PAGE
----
Mortgage Basics


Mortgage Basics

by Ron

Chances are pretty good you aren’t wealthy enough to pay the entire purchase price of your home up front. Instead, like the vast majority of people, you’ll get a mortgage loan to cover the balance of the cost of buying your home.


Before you apply for any type of credit, make certain you know your credit score. Take a few moments and get a sneak peek at how lenders will view your credit reputation by getting your free triple credit score from If you aren’t sure about using this service, first read my review. If you discover that your credit isn’t what you hoped and has been damaged, consider contacting a reputable credit repair company or counseling agency to make a plan to get your credit score back in great shape so you can apply for the mortgage you want.

What to Look For in a Mortgage Lender

As you look for a lender, try to find one that offers the best combination of the following factors:

  • Reputation
  • Fees
  • Rates


Work only with lenders who demonstrate an earnest commitment to helping you through the process. If it feels like a lender just wants your money, move on. Good follow-up is also key — avoid lenders who dodge your questions or fail to respond to your requests in a timely manner.


Nearly all lenders charge an origination fee (generally one half to one percent of the principal) to evaluate your credit and process your loan. Try to find a lender who charges NO origination points. Those fees may not sound like much, but you would be much better off in the long run by applying those funds to your down payment.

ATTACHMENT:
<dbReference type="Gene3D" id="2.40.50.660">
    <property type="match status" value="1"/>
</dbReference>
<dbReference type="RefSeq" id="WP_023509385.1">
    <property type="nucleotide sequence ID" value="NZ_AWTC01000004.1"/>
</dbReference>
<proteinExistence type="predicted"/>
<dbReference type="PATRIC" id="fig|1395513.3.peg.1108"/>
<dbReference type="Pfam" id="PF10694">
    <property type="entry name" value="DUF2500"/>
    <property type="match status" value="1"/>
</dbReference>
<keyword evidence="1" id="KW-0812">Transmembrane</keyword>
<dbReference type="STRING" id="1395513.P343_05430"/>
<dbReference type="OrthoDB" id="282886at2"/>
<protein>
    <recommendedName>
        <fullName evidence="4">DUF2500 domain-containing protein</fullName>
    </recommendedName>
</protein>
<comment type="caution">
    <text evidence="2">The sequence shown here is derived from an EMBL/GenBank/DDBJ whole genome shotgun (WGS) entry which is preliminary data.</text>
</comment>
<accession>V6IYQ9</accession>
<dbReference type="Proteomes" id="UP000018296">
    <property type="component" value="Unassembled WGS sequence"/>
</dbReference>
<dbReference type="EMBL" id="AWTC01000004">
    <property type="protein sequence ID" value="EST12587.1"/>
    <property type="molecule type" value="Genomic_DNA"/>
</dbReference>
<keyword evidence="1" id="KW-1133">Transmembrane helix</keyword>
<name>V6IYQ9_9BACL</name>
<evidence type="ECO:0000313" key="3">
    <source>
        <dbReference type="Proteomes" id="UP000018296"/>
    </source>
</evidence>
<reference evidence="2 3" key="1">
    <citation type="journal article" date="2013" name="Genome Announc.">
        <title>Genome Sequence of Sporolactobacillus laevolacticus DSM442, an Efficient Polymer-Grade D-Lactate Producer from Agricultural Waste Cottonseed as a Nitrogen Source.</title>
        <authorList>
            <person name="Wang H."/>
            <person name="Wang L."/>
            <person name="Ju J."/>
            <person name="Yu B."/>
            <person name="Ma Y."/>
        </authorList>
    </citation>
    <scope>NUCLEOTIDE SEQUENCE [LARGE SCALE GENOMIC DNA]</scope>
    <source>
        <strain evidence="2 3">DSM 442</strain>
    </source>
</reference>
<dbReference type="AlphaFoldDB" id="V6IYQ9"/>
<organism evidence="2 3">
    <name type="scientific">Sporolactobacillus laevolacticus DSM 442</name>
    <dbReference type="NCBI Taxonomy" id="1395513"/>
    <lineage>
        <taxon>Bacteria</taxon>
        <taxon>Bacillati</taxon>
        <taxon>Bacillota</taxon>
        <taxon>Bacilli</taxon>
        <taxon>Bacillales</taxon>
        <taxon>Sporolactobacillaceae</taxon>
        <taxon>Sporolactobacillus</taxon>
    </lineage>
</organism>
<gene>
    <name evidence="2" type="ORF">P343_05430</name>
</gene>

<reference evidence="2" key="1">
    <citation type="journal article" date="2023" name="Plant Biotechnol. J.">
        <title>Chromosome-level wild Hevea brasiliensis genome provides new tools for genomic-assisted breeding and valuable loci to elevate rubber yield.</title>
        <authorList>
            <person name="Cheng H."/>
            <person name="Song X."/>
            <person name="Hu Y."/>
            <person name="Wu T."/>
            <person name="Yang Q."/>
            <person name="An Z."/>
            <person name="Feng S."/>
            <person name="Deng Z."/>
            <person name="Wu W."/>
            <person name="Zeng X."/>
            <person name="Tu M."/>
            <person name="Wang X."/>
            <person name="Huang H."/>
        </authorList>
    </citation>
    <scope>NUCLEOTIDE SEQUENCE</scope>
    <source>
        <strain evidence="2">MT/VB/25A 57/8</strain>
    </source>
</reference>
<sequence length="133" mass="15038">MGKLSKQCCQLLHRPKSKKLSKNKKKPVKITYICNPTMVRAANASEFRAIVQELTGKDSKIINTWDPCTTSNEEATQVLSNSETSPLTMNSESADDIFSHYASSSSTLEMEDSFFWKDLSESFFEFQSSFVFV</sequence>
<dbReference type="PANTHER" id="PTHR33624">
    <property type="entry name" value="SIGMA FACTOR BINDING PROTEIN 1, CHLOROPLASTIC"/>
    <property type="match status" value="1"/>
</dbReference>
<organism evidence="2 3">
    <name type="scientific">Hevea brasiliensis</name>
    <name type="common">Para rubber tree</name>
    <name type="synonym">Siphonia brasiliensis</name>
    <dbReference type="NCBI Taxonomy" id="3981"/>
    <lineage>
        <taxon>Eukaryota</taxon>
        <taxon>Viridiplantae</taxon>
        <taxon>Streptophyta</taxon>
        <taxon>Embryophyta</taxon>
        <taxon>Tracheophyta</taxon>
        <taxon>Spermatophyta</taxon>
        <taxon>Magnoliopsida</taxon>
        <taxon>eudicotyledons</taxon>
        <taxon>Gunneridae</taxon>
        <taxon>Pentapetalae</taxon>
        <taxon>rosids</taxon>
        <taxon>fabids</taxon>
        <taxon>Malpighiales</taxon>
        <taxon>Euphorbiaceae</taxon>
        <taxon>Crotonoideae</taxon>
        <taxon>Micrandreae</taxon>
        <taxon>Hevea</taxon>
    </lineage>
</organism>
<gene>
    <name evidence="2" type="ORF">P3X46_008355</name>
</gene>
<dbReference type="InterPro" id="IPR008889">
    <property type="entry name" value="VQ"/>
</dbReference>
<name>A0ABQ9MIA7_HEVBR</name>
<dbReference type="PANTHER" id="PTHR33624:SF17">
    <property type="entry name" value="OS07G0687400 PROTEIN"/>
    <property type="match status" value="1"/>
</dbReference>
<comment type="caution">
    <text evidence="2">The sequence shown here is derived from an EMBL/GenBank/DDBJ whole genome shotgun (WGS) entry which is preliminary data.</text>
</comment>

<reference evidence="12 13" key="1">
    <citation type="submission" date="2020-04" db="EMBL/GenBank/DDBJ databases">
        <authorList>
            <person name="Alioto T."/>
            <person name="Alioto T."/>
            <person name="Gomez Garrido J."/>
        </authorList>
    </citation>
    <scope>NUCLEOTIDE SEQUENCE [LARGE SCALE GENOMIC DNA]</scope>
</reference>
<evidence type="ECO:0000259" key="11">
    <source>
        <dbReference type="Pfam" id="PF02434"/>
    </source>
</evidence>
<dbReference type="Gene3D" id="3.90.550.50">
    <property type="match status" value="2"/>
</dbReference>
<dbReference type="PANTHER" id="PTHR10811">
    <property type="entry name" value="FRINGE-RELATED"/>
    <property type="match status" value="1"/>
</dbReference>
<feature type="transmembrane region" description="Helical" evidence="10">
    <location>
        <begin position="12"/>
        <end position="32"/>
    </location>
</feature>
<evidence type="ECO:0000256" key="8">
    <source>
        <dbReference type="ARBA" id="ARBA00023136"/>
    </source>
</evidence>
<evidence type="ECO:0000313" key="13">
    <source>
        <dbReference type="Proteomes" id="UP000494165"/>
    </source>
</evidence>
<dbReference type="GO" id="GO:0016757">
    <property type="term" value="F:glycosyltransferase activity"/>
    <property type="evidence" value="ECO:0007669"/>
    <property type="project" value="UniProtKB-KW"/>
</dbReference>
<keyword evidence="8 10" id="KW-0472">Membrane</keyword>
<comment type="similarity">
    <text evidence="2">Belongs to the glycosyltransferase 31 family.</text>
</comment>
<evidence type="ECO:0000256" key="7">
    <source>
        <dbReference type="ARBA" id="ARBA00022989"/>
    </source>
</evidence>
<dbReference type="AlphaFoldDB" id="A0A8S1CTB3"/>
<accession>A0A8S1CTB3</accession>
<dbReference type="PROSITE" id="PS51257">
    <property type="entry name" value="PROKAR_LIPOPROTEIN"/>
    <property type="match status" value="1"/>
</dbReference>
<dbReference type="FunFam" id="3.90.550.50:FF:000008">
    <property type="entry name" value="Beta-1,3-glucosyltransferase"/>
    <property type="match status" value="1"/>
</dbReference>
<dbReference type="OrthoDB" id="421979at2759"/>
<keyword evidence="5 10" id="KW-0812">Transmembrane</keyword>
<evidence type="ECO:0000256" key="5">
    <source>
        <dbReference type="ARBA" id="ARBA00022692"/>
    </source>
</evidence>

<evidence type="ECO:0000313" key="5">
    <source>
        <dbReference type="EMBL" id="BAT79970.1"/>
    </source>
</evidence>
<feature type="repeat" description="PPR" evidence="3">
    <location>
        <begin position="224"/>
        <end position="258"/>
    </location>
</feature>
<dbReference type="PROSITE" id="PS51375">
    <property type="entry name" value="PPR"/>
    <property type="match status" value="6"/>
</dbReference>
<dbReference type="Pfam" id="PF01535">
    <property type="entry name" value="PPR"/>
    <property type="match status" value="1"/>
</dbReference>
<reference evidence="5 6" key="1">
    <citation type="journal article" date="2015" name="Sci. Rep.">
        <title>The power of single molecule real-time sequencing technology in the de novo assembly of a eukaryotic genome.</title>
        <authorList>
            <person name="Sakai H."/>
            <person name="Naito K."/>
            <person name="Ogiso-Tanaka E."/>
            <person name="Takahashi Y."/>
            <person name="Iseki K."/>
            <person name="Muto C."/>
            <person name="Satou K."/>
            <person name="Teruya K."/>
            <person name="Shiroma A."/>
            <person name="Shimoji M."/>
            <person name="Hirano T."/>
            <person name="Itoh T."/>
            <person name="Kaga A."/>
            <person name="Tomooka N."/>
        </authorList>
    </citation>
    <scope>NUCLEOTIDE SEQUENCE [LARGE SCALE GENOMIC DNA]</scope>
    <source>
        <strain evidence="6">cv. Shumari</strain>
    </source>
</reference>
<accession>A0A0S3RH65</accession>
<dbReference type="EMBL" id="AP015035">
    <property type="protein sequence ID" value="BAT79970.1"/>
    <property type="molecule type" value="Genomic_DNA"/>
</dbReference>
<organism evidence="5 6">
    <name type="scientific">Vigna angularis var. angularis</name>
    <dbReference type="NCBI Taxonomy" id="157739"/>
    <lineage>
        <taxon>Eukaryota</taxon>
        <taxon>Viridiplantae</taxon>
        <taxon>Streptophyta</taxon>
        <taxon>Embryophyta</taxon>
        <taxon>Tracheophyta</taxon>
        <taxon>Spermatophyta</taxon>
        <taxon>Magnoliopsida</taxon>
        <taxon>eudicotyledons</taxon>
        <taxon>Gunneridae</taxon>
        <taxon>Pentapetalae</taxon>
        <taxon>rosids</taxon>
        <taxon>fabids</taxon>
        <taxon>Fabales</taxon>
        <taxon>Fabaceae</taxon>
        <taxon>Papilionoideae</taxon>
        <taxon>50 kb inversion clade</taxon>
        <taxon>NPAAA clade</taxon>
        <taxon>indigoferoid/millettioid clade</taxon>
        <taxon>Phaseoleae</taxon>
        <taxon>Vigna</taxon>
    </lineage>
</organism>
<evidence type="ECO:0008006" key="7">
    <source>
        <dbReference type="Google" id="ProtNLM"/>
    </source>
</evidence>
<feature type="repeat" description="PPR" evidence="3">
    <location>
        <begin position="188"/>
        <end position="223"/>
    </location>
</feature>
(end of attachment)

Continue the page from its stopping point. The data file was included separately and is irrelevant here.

Don’t choose a lender based solely on its advertised rates since rates depend on your personal situation, the rates you receive will likely differ from these rates. Instead, choose a lender that offers realistic rates that are also competitive with other lenders you investigate.

Where to apply for a mortgage

There are a lot of options when it comes to applying for a mortgage. If I were shopping for a mortgage today, my first stop would be Quicken Loans.  They are the Internet’s #1 online mortgage lender, mostly because of their extremely quick closings and because of their rate drop program.  If rates drop over the next three years, Quicken Loans will help you take advantage of those lower rates.

Also, there are programs for investors! Refinancing your investment properties has never been easy but with Quicken Loans, you can easily refinance to take advantage of today’s low interest rates. If you decide to take some of your available equity off the table, those funds can then be used to further your budding real estate empire and purchase more homes … and you get to refinance without pre-payment penalties.

Quicken Loans is the Internet’s TOP mortgage lender. Find out why! Click HERE!